15 Unusual Places to Rest Your Head

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Napping on a Glacier

When I was first writing my 13 Favourite Travel Memories of 2013 post, it was beginning to look like a list of places that I slept in 2013, rather than things that I had experienced. With a little editing, I fixed it right up, but started thinking about all of the interesting places I’ve slept in the last few years. Here are fifteen of the craziest, most unbelievable, impressive, amazing, quirky, unique and downright unusual places that I have rested my head on my travels…

15. Bowman Island Lodge, Ontario

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It definitely isn’t the lodge itself that makes this place so unique; it’s basically just a house with a few extra bedrooms and a good view. The aspect that pulls this secluded lodge to the side of impressive and unusual is the fact that it can only be reached by a four to seven hour boat journey through the Nipigon River and Thunder Bay, Ontario. Turn off your cell phone (there’s no reception, anyway), grab a moose burger and settle in for a night of star gazing, peace and a whole lot of quiet. Read more.

14. Nimbin Teepee, Australia

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I didn’t actually sleep in the teepee itself, but instead in a large tent (with bed/furniture) right beside it. Both were impressive in their rough modernity, but it’s not like I can fully recall either. It was in Nimbin afterall.

13. Kilima Safari Camp

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While this luxury tent trumps most solid hotel rooms, it was the view from the front door that added it to this list. As I opened the doors in the morning I was greeted with a clear view of snow-capped Mount Kilimanjaro, the Kenya Tanzania border and a family of giraffes grazing on some nearby trees.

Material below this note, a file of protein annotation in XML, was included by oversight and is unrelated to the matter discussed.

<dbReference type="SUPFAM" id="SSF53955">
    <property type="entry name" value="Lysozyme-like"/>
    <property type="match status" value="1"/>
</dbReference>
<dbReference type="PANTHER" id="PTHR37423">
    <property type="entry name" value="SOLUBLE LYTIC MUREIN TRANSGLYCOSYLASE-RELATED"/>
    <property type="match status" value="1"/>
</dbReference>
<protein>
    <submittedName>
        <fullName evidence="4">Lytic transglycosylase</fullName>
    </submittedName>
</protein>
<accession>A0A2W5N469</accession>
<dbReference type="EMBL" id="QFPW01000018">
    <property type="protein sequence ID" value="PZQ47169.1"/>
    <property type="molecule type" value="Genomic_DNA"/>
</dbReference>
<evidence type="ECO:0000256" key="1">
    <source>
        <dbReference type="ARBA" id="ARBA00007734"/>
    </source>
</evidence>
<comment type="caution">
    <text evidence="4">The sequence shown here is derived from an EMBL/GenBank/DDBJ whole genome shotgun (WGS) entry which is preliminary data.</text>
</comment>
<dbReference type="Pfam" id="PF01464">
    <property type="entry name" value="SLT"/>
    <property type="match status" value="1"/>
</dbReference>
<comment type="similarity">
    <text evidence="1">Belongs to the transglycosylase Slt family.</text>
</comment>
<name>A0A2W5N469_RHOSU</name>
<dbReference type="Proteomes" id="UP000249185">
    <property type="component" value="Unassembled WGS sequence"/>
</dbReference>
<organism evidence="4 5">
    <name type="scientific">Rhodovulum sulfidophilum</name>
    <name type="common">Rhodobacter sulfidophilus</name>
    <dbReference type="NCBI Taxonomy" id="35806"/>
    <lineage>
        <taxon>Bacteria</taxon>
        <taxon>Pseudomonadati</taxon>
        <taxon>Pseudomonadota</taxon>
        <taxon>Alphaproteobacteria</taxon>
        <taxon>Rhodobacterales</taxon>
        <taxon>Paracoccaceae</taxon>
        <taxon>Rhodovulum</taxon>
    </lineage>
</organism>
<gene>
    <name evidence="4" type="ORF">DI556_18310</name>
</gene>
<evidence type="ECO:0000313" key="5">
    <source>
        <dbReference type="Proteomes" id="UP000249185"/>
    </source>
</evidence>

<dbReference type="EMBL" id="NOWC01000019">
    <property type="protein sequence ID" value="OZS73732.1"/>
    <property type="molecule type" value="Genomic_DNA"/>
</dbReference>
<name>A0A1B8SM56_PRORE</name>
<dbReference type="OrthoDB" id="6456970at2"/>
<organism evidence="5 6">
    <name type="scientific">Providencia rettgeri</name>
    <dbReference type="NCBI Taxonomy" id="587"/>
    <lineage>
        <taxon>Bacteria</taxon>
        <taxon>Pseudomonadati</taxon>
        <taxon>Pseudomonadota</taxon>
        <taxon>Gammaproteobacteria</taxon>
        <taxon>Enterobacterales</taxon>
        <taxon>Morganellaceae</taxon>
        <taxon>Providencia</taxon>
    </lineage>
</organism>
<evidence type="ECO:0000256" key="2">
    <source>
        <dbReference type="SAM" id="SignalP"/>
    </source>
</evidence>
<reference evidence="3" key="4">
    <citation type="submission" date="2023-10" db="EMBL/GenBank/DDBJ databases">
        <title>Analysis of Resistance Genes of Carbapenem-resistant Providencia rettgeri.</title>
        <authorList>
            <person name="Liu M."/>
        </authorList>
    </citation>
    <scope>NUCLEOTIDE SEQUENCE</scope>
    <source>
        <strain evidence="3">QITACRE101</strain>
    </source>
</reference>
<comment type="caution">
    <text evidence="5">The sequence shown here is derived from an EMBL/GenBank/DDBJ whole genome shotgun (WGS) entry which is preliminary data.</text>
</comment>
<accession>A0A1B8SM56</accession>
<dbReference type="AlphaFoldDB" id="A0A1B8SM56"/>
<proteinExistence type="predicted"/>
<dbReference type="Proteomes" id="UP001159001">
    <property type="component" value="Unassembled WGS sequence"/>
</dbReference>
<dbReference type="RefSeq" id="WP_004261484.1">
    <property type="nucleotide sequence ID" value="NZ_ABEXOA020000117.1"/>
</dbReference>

12. Dana Reserve Rummana Campsite, Jordan

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The fact that I was enduring a delirium inducing 48 hour flu during my night here, but it still makes my list of top stays, says something. While I wasn’t able to enjoy the night with friends around the fire, I still really liked the campsite. From here the rest of the group hiked through the Nature Reserve to the…

11. Feynan Eco Lodge, Jordan

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Right after the Rummana campsite I arrived to the Feynan eco lodge. Still suffering from flu-like symtoms, the staff brewed me a special Bedouin medicinal tea and sent me to bed. Surrounded by mountains and desert canyons, this eco lodge runs without electricity or wifi and is a refreshing step away from a busy and tech filled lifestyle. I looked at Saturn from the rooftop telescope and woke to the sound of goats instead of traffic, feeling fully refreshed before a full day of exploring Petra. Read more.

10. Hotel De Glace, Quebec

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Okay, so I didn’t actually sleep, but laid in the bed and certainly did a lot of exploring in the icy wonderland and may have had one or two chilly shots out of a hallowed ice block. Read more.

9. Vered Ha Galil Guest Farm, Israel